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- A son of Proetus. He exchanged kingdoms (Argos for Tiryns) with his cousin Perseus, whom he killed much later. He was the father of Argeus and possibly Anaxagoras (or else Anaxagoras was his grandson through Argeus). He also had a daughter Iphianeira, who married Melampus.
|King of Argos||Succeeded by
- A son of Menelaus, who ruled after his father's death and sent Helen into exile. In some legends, Helen was his mother; in most, however, he was Menelaus's son by a concubine, Pieris or Tereis, and was born during the Trojan War. His name means "great sorrow" and he is named that because he was born from an affair that Menelaus had while grieving at the loss of Helen. He marries the daughter of Alector in the beginning of Book IV of the Odyssey (according to the scholia on line 10, her name was Iphiloche or Echemela). He also appears in Book XV of the Odyssey, where he is shown offering valuable gifts to Telemachus together with Menelaus and Helen. Megapenthes and his brother or half-brother Nicostratus were depicted on the throne in Amyclae riding one and the same horse.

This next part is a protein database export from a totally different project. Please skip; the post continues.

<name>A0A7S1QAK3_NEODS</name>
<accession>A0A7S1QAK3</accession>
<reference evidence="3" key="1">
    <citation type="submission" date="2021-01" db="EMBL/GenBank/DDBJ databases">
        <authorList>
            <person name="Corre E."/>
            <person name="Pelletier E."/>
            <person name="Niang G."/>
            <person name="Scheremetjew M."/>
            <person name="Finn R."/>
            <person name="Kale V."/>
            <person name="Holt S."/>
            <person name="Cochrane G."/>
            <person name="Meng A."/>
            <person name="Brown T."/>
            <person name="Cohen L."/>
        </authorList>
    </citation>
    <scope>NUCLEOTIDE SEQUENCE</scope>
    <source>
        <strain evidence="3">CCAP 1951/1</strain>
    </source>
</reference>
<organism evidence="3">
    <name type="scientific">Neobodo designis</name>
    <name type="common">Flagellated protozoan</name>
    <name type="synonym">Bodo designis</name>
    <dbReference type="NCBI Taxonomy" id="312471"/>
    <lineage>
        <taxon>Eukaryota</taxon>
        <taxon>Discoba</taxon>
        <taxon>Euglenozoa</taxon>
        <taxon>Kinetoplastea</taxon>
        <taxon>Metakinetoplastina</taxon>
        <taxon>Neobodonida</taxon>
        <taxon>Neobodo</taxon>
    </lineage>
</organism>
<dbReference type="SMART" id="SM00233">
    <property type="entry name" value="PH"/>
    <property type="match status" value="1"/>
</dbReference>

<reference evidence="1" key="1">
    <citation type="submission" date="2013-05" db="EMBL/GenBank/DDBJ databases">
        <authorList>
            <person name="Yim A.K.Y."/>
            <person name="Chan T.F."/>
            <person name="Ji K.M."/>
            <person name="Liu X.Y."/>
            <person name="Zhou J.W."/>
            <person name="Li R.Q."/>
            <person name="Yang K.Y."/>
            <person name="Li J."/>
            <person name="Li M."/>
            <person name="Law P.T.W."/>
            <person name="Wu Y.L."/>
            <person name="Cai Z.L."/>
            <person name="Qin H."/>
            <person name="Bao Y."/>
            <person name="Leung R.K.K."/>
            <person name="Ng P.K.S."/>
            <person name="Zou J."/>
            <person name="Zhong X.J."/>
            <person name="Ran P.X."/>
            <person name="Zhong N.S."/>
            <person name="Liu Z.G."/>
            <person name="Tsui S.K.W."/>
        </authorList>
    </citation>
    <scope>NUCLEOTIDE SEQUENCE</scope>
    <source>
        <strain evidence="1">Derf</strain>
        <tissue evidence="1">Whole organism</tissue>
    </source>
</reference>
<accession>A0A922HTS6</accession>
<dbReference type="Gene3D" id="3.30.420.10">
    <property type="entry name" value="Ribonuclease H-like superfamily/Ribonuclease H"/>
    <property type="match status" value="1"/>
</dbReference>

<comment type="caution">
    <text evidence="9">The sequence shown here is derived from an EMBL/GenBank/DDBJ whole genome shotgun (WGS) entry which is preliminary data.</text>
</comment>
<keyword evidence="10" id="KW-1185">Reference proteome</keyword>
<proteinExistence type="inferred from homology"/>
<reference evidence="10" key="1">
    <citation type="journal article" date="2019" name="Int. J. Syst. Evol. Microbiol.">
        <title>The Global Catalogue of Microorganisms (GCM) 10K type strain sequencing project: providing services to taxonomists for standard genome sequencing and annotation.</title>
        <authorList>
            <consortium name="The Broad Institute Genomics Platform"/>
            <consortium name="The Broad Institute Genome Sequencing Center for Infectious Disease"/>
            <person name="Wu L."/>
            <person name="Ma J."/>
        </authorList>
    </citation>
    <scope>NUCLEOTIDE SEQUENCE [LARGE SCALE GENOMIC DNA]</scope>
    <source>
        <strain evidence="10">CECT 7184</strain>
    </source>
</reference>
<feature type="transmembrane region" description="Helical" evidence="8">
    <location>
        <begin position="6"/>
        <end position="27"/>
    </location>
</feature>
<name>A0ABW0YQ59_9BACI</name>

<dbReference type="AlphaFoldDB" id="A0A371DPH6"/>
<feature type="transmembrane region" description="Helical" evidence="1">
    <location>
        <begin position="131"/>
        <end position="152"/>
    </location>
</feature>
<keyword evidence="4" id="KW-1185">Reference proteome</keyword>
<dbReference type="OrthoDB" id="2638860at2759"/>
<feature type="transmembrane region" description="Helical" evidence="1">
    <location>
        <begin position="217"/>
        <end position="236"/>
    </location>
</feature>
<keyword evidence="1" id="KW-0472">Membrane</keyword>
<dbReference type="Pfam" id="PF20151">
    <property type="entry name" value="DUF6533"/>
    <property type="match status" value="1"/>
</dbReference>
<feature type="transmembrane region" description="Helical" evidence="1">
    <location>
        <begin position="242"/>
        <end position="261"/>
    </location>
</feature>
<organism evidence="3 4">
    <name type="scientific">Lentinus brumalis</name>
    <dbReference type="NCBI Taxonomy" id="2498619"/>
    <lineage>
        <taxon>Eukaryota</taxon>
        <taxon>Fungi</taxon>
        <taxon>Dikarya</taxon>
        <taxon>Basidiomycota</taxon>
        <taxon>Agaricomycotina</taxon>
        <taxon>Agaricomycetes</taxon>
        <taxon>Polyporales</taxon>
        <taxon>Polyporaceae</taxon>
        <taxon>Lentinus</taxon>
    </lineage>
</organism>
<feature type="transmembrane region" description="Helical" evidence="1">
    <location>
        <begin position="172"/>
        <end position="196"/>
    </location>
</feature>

- Pseudo-Apollodorus, Bibliotheca 2. 2. 2
- Pseudo-Apollodorus, Bibliotheca 2. 4. 4
- Pausanias, Description of Greece, 2. 16. 3
- Hyginus, Fabulae, 244
- Diodorus Siculus, Library of History, 4. 68. 4
- Pausanias, Description of Greece 2. 18. 4
- Pausanias, Description of Greece, 3. 19. 9
- Pseudo-Apollodorus, Bibliotheca 3. 11. 1
- Pausanias, Description of Greece, 2. 18. 6
- Homer, Odyssey 4. 10 with scholia
- Line 100 ff
- Pausanias (2. 18. 6) calls Megapenthes and Nicostratus sons of a slave woman, whereas in the Bibliotheca account (3. 11. 1) Nicostratus is the son of Helen. In any case, the two seized the power over Sparta and drove Helen out together (Paus. 3. 19. 9).
- Pausanias, Description of Greece, 3. 18. 13
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